Asset-Backed Securities (ABS)
Last updated 27th Jun 2022
- Last Updated: Monday, 29 March 2021
Asset-Backed Security: A Primer
As the name implies, an asset-backed security is a class of investments whose cash flow is backed by a pool of assets. Generally, asset-backed securities are created by lenders that wish to convert balance sheet assets, such as receivables or loans, into a tradable security. The process of removing these assets from the balance sheet makes additional capital available to the lender, enabling them to write more loans.
Creating an ABSRegardless if the assets are loans, or mortgages, the steps in creating an ABS is similar:
- Collateralization: loans are established, each of which has an asset associated with it that provides some reassurance against default on the loan. For example, in the event an automobile loan goes into default, the car can be repossessed and sold.
- Special Purpose Vehicle: a bankruptcy remote trust is created, which removes the bankruptcy risk associated with the investment bank creating the trust. The special purpose vehicle, or SPV, will essentially be the institution selling the securities to investors.
- Securitization: this is the actual pooling of assets such as mortgages, car loans, student loans and credit card debt into a security, or securities, to be sold to investors. The SPV provides the service of securitizing the assets.
Trading Asset-Backed SecuritiesWhen the special purpose vehicle is created by a financial institution, it is sometimes referred to as a bankruptcy remote trust. Depending on the quality of the assets, the SPV can have a higher (better) overall credit rating than the financial institution that created it. Furthermore, the trust will typically subdivide the pool of securities into what are called tranches. Each tranche carries a different combination of risk and reward and might include:
- Senior Debt: takes priority over all other tranches issued.
- Mezzanine Debt: next in line for payment; it's subordinate only to the senior debt.
- Junior Debt: paid after both the senior and mezzanine debt.
- Equity: there can also be an equity tranche, and dividends can be paid to holders of the equity tranche once all other debt holders have been paid.
CollateralThe most common types of collateral used for asset-backed securities appear below:
- Home Equity Loans: the largest class of ABS, a Home Equity Loan (HEL) allows homeowners to borrow money using the equity they have in their homes as collateral. This class of asset-backed securities can also include revolving credit, as is the case with Home Equity Lines of Credit (HELOC).
- Automobile Loans: the second largest class of ABS, the collateral used by borrowers in this situation is a car.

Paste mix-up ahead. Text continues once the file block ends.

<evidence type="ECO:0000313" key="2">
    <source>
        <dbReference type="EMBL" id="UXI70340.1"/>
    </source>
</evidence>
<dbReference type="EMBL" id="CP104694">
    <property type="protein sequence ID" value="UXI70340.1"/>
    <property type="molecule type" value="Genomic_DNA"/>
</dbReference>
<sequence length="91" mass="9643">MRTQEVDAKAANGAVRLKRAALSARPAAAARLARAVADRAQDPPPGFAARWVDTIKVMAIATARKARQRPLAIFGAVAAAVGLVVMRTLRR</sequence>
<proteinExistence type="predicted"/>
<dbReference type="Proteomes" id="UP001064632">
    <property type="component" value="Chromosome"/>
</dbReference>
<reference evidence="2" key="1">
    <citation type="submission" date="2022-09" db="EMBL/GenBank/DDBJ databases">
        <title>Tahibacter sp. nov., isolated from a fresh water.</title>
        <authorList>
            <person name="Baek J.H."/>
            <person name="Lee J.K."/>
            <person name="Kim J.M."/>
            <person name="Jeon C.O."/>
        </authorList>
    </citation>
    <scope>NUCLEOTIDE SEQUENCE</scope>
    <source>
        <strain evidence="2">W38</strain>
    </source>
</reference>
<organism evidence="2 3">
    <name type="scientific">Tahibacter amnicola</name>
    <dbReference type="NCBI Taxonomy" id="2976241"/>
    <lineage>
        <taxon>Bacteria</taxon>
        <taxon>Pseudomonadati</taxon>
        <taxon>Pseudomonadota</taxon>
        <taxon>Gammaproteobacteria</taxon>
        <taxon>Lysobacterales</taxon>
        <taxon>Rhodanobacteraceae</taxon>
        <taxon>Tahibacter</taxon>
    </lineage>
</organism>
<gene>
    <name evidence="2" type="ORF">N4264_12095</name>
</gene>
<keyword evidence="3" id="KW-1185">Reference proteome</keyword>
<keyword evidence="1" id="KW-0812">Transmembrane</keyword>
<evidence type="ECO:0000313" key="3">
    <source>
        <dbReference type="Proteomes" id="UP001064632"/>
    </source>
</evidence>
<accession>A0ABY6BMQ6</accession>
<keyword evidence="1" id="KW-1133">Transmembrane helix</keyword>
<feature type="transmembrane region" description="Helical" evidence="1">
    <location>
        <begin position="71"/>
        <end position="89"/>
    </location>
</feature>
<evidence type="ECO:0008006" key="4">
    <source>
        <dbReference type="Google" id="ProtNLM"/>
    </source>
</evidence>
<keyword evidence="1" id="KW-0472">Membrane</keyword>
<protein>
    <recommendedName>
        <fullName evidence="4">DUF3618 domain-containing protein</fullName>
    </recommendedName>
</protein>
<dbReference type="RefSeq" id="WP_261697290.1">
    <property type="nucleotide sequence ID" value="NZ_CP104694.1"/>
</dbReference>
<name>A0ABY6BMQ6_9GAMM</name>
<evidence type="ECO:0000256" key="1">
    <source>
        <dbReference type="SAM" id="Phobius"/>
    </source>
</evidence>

- Credit Card Receivables: with credit card receivables, the card issuing company will sell securities through a master trust. These securities are backed by a loan portfolio, not by specific receivables since credit card balances are in a constant state of flux.
- Student Loans: also referred to as SLABS, these are typically Federal Family Education Loan Program (FFELP) loans, which are guaranteed by the U.S. Department of Education.
- Leases: also referred to as lease-backed securities, this can include both open and closed end leases on automobiles, aircraft, personal computers, copiers, and similar types of business equipment.
Advantages and DisadvantagesAsset-backed securities provide lenders with the ability to trade a collection of assets that could not be sold individually. Turning these illiquid assets into cash, lenders are then free to write additional loans. By creating tranches of securities from this pool of assets, investors are able to select a risk / reward offering that aligns with their risk tolerance. Finally, asset-backed securities pay investors a yield premium when compared to more traditional offerings carrying the same credit ratings. While all securities carry certain risks, such as interest rate and market liquidity, there are three significant risks investors assume when they purchase ABS:
- Prepayment: borrowers can choose to prepay, or accelerate their payments such that their loan is paid off ahead of schedule. For example, a homeowner might add $100 to their monthly mortgage payment to reduce the outstanding principal on the loan.
- Repayment: if interest rates are falling, borrowers may decide to refinance their loans at more attractive rates.
- Non-payment: when borrowers can no longer afford to repay money owed on their loans, cash may not flow into the trust as expected, or the entire balance of the loan may be lost to bankruptcy.
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